A more general experience of OBE than the above might include a feeling of rushing along a tunnel or release from a tight place prior to the awareness of independence from the body. In this first stage some people experience a sense of physical paralysis which may be frightening (see paralysis). Their awareness then seems to become an observing point outside the body, as well as the sense of paralysis. Then there is usually an intense awareness of oneself and surroundings, unlike dreaming or even lucidity. Some projectors feel they are even more vitally aware and rational than during the waking state. Looking back on one’s body may occur here. Once the awareness is independent of the body, the boundaries of time and space as they are known in the body do not exist. One can easily pass through walls, fly, travel to or immediately be in a far distant place, witnessing what may be, or appears to be, physically real there.
Sir Auckland Geddes, an eminent British anatomist, describes his own OBE, which contains many of these features. Example: Becoming suddenly and violently ill with gastroenteritis he quickly became unable to move or phone for help. As this was occurring he noticed he had an A and a B consciousness.
The A was his normal awareness, and the B was external to his body, watching. From the B self he could see not only his body, but also the house, garden and surrounds. He need only think of a friend or place and immediately he was there and was later able to find confirmation for his observations. In looking at his body, he noticed that the brain was only an end organ, like a condensing plate, upon which memory and awareness played.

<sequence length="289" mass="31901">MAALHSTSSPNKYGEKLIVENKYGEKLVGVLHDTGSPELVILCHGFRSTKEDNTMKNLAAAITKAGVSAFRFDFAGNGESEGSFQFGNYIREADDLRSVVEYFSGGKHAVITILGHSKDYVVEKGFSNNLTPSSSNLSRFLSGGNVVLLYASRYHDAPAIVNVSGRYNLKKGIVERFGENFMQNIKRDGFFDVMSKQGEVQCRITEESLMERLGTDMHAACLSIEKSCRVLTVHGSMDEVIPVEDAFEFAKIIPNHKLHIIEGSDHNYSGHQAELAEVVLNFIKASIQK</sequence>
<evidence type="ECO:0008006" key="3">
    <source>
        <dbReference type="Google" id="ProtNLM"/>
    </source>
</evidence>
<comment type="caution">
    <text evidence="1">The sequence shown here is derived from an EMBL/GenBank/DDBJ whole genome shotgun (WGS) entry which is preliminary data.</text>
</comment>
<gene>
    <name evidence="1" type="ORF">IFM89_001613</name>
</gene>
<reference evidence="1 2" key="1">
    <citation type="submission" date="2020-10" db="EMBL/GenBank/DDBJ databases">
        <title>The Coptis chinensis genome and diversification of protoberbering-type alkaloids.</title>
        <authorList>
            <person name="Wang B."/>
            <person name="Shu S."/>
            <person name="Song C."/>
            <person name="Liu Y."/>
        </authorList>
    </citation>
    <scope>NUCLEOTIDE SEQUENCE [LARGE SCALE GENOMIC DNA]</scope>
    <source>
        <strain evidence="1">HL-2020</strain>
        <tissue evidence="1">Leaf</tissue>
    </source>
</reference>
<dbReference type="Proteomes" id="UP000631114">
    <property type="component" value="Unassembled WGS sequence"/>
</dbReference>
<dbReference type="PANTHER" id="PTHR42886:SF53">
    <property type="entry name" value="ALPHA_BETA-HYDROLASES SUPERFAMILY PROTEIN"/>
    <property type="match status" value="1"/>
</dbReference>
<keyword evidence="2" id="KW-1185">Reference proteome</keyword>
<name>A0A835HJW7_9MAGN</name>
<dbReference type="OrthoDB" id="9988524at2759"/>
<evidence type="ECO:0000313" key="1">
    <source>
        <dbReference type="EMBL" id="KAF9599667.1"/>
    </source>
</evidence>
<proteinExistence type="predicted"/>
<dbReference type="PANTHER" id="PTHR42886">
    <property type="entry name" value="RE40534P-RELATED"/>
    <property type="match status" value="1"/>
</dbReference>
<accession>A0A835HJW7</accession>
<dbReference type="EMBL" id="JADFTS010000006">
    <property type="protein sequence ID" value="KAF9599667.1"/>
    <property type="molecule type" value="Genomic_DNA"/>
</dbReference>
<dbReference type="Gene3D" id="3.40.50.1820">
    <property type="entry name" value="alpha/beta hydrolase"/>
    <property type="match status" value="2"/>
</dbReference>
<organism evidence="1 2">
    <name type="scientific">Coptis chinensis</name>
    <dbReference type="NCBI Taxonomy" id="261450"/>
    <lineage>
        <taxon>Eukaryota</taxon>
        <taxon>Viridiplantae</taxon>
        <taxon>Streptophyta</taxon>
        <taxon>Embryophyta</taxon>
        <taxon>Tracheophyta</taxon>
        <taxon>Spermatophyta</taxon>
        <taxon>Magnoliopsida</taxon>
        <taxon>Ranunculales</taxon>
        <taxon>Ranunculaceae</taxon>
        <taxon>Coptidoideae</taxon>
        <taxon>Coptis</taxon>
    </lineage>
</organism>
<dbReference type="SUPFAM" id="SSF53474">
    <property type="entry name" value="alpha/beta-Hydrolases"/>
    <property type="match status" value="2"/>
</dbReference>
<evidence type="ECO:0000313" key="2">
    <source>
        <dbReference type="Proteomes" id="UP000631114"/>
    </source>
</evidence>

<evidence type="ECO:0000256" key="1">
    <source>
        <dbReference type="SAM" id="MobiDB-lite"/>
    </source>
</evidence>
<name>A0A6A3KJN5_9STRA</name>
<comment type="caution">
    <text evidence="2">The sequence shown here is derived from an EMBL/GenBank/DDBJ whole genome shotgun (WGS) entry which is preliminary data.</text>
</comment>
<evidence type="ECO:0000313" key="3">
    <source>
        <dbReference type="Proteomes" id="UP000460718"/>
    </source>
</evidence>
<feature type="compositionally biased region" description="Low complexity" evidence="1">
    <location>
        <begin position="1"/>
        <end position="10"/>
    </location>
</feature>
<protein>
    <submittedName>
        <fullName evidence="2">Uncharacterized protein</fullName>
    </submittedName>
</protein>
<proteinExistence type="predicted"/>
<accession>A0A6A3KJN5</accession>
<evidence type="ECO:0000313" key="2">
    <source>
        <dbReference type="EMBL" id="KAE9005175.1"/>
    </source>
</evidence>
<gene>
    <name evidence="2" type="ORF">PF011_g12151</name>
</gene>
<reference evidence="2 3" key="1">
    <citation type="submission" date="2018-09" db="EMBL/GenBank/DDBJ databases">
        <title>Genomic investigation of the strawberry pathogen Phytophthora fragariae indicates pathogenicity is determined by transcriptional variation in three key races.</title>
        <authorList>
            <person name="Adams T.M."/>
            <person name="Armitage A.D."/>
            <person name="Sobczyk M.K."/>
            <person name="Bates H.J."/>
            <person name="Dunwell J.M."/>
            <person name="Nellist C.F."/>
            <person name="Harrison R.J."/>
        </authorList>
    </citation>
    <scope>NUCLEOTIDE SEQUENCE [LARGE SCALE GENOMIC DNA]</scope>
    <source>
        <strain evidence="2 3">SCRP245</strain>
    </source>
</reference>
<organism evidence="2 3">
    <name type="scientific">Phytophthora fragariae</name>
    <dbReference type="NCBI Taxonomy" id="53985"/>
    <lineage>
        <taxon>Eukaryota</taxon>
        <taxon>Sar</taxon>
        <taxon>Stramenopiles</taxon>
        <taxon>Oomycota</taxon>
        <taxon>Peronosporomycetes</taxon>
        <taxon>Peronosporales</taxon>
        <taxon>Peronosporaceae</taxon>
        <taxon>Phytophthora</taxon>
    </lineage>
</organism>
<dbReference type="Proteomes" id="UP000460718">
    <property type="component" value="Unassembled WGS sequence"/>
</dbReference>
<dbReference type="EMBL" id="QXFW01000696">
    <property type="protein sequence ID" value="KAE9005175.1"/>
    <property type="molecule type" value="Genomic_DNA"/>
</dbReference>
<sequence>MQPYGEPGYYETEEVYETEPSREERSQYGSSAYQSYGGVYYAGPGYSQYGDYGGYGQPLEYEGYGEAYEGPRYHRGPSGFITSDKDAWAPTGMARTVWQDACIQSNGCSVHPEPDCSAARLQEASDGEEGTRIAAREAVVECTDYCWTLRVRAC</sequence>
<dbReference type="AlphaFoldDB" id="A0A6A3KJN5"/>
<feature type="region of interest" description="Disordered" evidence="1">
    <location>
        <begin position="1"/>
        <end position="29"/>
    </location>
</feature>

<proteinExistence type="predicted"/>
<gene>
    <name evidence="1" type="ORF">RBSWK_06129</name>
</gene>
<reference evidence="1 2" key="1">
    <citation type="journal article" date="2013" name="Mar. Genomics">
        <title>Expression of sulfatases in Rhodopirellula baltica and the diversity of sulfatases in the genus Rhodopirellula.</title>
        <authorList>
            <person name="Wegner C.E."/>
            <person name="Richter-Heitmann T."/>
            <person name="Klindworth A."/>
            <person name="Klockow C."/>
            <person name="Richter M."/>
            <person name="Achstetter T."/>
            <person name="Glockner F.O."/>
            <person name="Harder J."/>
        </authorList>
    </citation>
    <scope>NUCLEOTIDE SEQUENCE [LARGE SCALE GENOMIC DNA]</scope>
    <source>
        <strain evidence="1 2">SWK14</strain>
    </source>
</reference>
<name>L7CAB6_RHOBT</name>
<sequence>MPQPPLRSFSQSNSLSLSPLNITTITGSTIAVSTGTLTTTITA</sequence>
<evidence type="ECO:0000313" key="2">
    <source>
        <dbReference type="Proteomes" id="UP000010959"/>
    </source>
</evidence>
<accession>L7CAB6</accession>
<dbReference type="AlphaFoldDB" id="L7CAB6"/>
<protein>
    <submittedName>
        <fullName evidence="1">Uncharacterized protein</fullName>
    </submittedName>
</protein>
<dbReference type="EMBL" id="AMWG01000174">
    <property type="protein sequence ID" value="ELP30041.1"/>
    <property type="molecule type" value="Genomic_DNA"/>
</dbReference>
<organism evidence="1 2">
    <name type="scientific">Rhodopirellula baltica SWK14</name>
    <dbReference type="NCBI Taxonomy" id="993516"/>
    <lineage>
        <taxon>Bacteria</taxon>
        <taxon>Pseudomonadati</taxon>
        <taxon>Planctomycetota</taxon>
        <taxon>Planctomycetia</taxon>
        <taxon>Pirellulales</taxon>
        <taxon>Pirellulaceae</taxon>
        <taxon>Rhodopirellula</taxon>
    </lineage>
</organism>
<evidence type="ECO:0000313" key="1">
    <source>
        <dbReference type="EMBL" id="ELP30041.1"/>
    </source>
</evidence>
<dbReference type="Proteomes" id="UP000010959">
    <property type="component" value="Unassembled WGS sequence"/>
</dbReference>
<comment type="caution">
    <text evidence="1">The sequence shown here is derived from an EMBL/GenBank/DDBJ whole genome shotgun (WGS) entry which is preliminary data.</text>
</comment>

The mind, he said, was not in the brain, the brain was in the mind, like a radio in the play of signals. He then observed his daughter come in and discover his condition, saw her telephone a doctor friend, and saw him also at the same time.
Many cases of OBE occur near death, where a person has died* of a hean attack for instance, and is later revived. Because of this there are attempts to consider the possibility of survival of death through study of these cases. In fact many people experiencing an OBE have a very different view of death than prior to their experience.
Early attempts to explain OBEs suggested a subtle or astral body, which is a double of our physical and mental self, but able to pass through walls. It was said to be connected to the physical body during an OBE by a silver cord—a son of lifeline which kept the physical body alive. This is like the concept that the people we dream about are not creations of our own psyche, but real in their own right. Whatever one may believe an OBE to be, it can be observed that many people in this condition have no silver cord, and have no body at all, but are simply a bodiless observer, or are an animal, a geometric shape, a colour or sound (see identity and dreams).
The person’s own unconscious concepts of self seem to be the factor which shapes the form of the OBE. If, therefore, one feels sure one must travel to a distant point, then in the OBE one travels.
If one believes one is immediately there by the power of thought, one is there.
If one cannot conceive of existing without a body, then one has a body, and so on.
This approach explains many aspects of the OBE, but there is still not a clear concept of what the relationship with the physical world is.
The many cases of OBE which occur during a near-death experience also suggest it may be connected with a survival response to death; not necessarily as a way of trying to transcend death, but perhaps as a primeval form of warning relatives of death.
If there is survival of death, then the OBE may be an anticipatory form, or a preparatory condition leading to the new form. See hallucinations, hallucinogens. ... A Guide to Dreams and Sleep Experiences